Iranian bank assets frozen by EU sanctions

Quoted from Daily Telgegraph
By David Blair, Diplomatic Editor

Iran faces a new round of financial sanctions as the European Union has agreed to freeze the overseas assets of its largest bank. The counter-measures, announced by Gordon Brown, may indicate the failure of last weekend’s talks in Tehran. Senior diplomats from five nations, including Britain, visited Iran and formally offered to help the country’s civilian nuclear programme and extend other economic benefits if Tehran obeys the United Nations and stops enriching uranium.

Before this mission took place, a senior British official said that Iran would have “about a month” to respond to the offer before any further sanctions were imposed. Instead, new penalties were announced on the day after the mission ended, suggesting that the talks in Tehran made no progress.
During a press conference in London with President George W Bush, the Prime Minister said: “Today Britain will urge Europe, and Europe will agree to take further sanctions against Iran.

“We will take action today that will freeze the overseas assets of the biggest bank Iran, the Melli Bank, and secondly action will start today for a new phase of sanctions on oil and gas.”A Foreign Office spokesman said that all of the EU’s 27 member states had agreed to freeze any assets held in their jurisdictions by Bank Melli, Iran’s largest state-owned bank.The spokesman added that “work was in hand” to bring this measure into effect and it was likely to happen “in the next few days”.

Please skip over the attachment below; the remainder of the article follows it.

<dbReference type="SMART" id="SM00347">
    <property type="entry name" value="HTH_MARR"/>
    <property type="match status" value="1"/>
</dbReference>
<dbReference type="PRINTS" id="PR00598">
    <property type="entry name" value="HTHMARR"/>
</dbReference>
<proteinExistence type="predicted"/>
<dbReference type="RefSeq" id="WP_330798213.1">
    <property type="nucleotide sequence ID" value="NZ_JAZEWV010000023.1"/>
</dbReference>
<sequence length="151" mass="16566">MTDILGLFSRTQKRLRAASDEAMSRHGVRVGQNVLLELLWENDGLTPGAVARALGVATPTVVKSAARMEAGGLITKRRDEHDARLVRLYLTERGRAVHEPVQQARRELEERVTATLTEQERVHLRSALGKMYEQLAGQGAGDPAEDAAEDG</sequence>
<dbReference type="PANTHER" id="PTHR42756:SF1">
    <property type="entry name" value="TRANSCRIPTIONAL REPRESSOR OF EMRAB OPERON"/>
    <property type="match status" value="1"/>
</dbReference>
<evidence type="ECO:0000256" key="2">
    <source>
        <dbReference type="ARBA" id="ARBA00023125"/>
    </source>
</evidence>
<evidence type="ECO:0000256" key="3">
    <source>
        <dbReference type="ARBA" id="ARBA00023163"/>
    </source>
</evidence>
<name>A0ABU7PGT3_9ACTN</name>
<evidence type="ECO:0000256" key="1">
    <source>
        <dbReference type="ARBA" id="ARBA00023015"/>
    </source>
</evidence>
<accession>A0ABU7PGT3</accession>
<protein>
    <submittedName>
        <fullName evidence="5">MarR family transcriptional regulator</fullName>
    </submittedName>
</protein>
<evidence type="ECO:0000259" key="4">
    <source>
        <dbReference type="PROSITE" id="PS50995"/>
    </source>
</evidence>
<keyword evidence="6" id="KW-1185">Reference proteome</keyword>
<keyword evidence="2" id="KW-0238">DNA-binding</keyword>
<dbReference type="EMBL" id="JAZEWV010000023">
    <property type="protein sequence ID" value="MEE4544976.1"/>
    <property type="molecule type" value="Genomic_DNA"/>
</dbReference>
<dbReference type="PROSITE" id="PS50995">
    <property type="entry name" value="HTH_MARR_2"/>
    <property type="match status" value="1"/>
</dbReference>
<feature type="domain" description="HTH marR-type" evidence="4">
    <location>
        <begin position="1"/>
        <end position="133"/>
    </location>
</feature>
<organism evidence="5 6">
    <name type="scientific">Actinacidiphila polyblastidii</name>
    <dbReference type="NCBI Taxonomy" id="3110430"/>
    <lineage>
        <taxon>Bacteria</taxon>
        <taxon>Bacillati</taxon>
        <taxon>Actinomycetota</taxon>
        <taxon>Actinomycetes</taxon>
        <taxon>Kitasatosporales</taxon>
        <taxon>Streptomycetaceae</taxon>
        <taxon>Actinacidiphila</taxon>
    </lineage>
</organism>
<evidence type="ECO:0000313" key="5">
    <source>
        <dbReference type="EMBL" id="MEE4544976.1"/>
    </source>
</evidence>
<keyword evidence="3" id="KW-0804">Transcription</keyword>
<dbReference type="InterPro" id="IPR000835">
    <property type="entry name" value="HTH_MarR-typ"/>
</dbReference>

But further sanctions designed to stop European investment in Iran’s crucial oil and natural gas industries were “still in discussion” and no final agreement had been reached.Bank Melli, which has branches in Paris and Hamburg, was Iran’s first commercial bank. Like all of Iran’s finance houses, it is state-owned. America has already imposed unilateral financial sanctions on Iran and frozen any dollar assets held by its banks. In effect, the EU is now adopting the same measures, significantly increasing the economic pressure on Tehran.

This leaves the commercial centres of the Middle East, notably Dubai, as Iran’s crucial financial outlets. Bank Melli’s regional headquarters and two subsidiary branches are in Dubai.Financial sanctions raise the cost of doing business inside Iran, but high oil prices cushion the country from the full effects of economic counter-measures.The apparent failure of last weekend’s talks indicate that financial pressure has not yet changed Iran’s decision to continue enriching uranium. This highly sensitive process could be used to produce weapons-grade uranium  the essential material for a nuclear bomb.

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